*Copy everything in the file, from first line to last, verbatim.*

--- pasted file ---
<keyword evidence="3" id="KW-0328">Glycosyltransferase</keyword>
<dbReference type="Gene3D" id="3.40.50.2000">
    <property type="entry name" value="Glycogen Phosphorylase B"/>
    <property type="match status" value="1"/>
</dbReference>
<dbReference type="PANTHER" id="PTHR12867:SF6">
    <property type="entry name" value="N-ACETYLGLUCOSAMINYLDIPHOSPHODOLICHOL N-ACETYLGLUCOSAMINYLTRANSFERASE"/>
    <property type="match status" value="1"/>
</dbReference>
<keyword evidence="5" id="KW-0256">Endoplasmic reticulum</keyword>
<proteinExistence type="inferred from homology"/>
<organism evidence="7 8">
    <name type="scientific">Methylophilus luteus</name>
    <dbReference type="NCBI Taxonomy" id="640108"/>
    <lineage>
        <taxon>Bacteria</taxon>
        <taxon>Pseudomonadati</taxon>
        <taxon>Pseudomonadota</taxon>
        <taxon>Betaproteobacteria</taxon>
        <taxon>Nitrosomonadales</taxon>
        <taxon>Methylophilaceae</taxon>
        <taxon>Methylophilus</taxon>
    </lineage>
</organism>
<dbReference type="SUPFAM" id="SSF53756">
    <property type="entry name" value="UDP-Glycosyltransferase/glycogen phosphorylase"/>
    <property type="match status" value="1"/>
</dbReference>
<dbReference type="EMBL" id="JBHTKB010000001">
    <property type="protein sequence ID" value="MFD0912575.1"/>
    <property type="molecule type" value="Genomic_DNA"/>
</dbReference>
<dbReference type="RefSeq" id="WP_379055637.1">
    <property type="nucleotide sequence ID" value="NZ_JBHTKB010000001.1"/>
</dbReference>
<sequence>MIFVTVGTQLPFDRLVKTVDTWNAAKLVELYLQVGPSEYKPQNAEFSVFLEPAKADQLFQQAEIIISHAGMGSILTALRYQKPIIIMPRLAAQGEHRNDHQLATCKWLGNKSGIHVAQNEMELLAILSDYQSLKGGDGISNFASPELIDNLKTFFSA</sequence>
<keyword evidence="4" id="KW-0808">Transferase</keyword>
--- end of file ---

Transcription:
<keyword evidence="3" id="KW-0328">Glycosyltransferase</keyword>
<dbReference type="Gene3D" id="3.40.50.2000">
    <property type="entry name" value="Glycogen Phosphorylase B"/>
    <property type="match status" value="1"/>
</dbReference>
<dbReference type="PANTHER" id="PTHR12867:SF6">
    <property type="entry name" value="N-ACETYLGLUCOSAMINYLDIPHOSPHODOLICHOL N-ACETYLGLUCOSAMINYLTRANSFERASE"/>
    <property type="match status" value="1"/>
</dbReference>
<keyword evidence="5" id="KW-0256">Endoplasmic reticulum</keyword>
<proteinExistence type="inferred from homology"/>
<organism evidence="7 8">
    <name type="scientific">Methylophilus luteus</name>
    <dbReference type="NCBI Taxonomy" id="640108"/>
    <lineage>
        <taxon>Bacteria</taxon>
        <taxon>Pseudomonadati</taxon>
        <taxon>Pseudomonadota</taxon>
        <taxon>Betaproteobacteria</taxon>
        <taxon>Nitrosomonadales</taxon>
        <taxon>Methylophilaceae</taxon>
        <taxon>Methylophilus</taxon>
    </lineage>
</organism>
<dbReference type="SUPFAM" id="SSF53756">
    <property type="entry name" value="UDP-Glycosyltransferase/glycogen phosphorylase"/>
    <property type="match status" value="1"/>
</dbReference>
<dbReference type="EMBL" id="JBHTKB010000001">
    <property type="protein sequence ID" value="MFD0912575.1"/>
    <property type="molecule type" value="Genomic_DNA"/>
</dbReference>
<dbReference type="RefSeq" id="WP_379055637.1">
    <property type="nucleotide sequence ID" value="NZ_JBHTKB010000001.1"/>
</dbReference>
<sequence>MIFVTVGTQLPFDRLVKTVDTWNAAKLVELYLQVGPSEYKPQNAEFSVFLEPAKADQLFQQAEIIISHAGMGSILTALRYQKPIIIMPRLAAQGEHRNDHQLATCKWLGNKSGIHVAQNEMELLAILSDYQSLKGGDGISNFASPELIDNLKTFFSA</sequence>
<keyword evidence="4" id="KW-0808">Transferase</keyword>